Pat Quinn: Candidate Profile

Attorney general (Democrat)

  • Pat Quinn, running for Attorney general

    Pat Quinn, running for Attorney general

Updated 2/13/2018 12:20 PM

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Note: Answers provided have not been edited for grammar, misspellings or typos. In some instances, candidate claims that could not be immediately verified have been omitted.

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City: Chicago


Twitter: @QuinnForIL


Office sought:

Attorney general

Age: 69

Family: Pat Quinn was born in the South Shore neighborhood of Chicago and grew up in Hinsdale. He is the son of Patrick and Eileen Quinn, who were married for 65 years. Patrick served in the United States Navy during World War II. He has two brothers, Tom and John, and two sons, Patrick and David, and has lived on the West Side of Chicago for the past 34 years.

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Occupation: Attorney at Law

Education: Georgetown University School of Foreign Service (1971)

Northwestern University School of Law (1980)

Civic involvement: Governor (2009-2015)

Lt. Governor (2003-2009)

State Treasurer (1991-1995)

Elected offices held: Governor (2009-2015)

Lt. Governor (2003-2009)

State Treasurer (1991-1995)

Commissioner of the Cook County Board of (Property Tax) Appeals (1982-1986)

Questions & Answers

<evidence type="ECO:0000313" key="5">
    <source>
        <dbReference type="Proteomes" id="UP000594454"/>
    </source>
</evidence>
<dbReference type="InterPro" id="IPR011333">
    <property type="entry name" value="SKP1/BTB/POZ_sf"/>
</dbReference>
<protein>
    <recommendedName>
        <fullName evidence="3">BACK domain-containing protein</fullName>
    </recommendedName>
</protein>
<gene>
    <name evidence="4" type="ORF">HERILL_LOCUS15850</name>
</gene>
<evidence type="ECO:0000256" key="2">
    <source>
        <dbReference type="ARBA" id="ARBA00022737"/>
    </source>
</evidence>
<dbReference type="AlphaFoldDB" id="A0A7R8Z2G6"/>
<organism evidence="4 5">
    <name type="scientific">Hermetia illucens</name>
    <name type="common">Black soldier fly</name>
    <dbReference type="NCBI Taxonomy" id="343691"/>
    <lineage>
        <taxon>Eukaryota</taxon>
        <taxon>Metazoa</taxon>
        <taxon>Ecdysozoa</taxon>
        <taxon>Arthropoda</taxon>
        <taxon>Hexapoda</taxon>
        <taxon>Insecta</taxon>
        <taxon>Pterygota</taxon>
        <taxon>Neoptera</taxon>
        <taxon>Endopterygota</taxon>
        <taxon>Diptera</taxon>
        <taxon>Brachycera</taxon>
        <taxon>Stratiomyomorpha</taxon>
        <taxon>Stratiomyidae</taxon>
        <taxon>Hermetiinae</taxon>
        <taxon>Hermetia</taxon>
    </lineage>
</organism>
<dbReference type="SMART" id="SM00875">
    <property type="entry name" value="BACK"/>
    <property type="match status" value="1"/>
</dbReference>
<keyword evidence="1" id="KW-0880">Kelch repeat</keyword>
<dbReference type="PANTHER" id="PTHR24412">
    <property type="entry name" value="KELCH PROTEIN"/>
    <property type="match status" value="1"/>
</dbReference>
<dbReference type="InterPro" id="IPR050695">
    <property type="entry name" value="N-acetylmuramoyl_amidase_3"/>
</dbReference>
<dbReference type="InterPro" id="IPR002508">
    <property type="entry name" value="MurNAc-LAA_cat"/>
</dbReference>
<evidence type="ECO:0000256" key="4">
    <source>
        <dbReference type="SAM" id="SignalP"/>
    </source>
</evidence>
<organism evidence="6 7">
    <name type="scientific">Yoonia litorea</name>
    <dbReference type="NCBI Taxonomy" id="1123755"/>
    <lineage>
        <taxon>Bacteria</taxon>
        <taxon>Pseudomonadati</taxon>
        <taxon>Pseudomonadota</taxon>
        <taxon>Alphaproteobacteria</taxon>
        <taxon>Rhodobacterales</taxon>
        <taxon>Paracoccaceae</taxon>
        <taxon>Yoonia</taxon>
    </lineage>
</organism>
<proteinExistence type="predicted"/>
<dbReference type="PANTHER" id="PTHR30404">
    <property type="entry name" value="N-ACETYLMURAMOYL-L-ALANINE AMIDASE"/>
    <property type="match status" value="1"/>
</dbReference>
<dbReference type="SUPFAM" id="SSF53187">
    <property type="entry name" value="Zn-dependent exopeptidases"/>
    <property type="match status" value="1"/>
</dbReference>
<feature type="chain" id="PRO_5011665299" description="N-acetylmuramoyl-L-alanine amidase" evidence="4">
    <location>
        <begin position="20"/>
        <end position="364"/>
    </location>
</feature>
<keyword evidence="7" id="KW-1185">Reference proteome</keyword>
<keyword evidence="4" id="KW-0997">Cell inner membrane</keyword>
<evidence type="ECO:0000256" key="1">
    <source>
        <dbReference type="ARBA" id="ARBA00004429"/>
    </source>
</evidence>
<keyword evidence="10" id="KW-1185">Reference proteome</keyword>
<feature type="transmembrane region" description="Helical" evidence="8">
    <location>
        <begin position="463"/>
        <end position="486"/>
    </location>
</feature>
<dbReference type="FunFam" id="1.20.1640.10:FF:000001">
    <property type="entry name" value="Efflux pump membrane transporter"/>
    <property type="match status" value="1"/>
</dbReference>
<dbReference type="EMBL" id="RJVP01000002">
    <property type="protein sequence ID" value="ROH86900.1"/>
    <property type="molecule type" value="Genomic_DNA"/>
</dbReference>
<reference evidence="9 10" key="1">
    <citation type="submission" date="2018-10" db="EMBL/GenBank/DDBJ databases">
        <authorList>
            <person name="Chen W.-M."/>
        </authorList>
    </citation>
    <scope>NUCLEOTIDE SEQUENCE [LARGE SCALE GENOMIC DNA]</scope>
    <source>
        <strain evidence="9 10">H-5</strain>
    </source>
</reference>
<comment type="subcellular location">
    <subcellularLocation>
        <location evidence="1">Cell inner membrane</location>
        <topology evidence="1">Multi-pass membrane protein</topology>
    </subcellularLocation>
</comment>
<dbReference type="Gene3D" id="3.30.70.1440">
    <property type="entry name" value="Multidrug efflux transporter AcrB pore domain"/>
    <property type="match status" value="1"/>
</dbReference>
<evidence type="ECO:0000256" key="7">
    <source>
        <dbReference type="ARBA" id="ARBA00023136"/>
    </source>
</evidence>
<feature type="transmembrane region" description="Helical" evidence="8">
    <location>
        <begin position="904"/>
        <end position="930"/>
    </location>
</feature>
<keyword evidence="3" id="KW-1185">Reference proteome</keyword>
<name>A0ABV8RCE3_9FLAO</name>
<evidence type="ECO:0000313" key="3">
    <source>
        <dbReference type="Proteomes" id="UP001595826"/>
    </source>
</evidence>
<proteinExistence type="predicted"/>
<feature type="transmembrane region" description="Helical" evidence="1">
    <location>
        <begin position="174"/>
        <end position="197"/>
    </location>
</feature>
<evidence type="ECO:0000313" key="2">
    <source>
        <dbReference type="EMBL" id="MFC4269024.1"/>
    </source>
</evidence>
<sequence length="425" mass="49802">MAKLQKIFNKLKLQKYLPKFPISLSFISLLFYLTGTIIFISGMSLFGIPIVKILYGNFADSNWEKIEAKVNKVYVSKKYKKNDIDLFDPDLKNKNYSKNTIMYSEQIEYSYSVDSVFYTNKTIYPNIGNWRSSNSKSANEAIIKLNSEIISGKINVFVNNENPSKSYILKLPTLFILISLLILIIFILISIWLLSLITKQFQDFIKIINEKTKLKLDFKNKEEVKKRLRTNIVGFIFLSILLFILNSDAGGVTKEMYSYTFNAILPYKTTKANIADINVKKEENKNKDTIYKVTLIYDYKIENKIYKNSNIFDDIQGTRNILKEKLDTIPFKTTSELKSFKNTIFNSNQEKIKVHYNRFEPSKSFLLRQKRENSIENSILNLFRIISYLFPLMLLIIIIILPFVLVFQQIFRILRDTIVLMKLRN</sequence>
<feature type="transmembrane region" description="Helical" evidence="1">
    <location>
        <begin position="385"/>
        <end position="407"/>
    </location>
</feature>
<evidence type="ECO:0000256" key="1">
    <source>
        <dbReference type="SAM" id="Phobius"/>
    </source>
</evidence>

What personal background and experiences particularly qualify you for the role of attorney general?

I bring a lifetime of commitment to pursuing the public interest, and have both the independence and knowledge to best utilize the tools available to the Attorney General. I also would bring to the Attorney General's office the energy and commitment to aggressively challenge unlawful actions of the Trump Administration.

I have litigated public interest law cases before the Circuit Court, Appellate Court and Illinois Supreme Court

evaluated thousands of pieces of legislation


practiced before administrative bodies including the ICC

won reforms in election law cases

represented hundreds of homeowners and businesses in property tax matters

judged thousands of property tax appeals

and analyzed thousands of clemency petitions.

Throughout my professional life, I have displayed independence, often taking controversial positions that were the right thing to do, such as leading the statewide petition drive that ended the practice allowing legislators to receive their entire salary on their first day in office

pursuing and then signing the law establishing marriage equality

signing the legislation abolishing the death penalty

and insisting that tough ethics provisions be added to proposed legislation authorizing a Chicago casino.

I also have a long record of seeking to raise ethical standards of government officials. As Governor, I successfully pursued legislation tightening ethics requirements. As Treasurer, I proposed the Illinois Whistleblower Protection Act, which incentivizes members of the public to report wrongdoing to the Attorney General. As a Commissioner on the Cook County Board of Tax Appeals, I declined political donations from attorneys who practiced before the Board.

What do you consider the chief responsibility of the state attorney general and how would you conduct the office to achieve it?

The Attorney General's role has three main components:

Â¥Ensure public confidence in state and local government by pursuing ethics and transparency throughout government, by seeking to reform and improve the system of justice, and by proposing new legislation when needed to protect the public.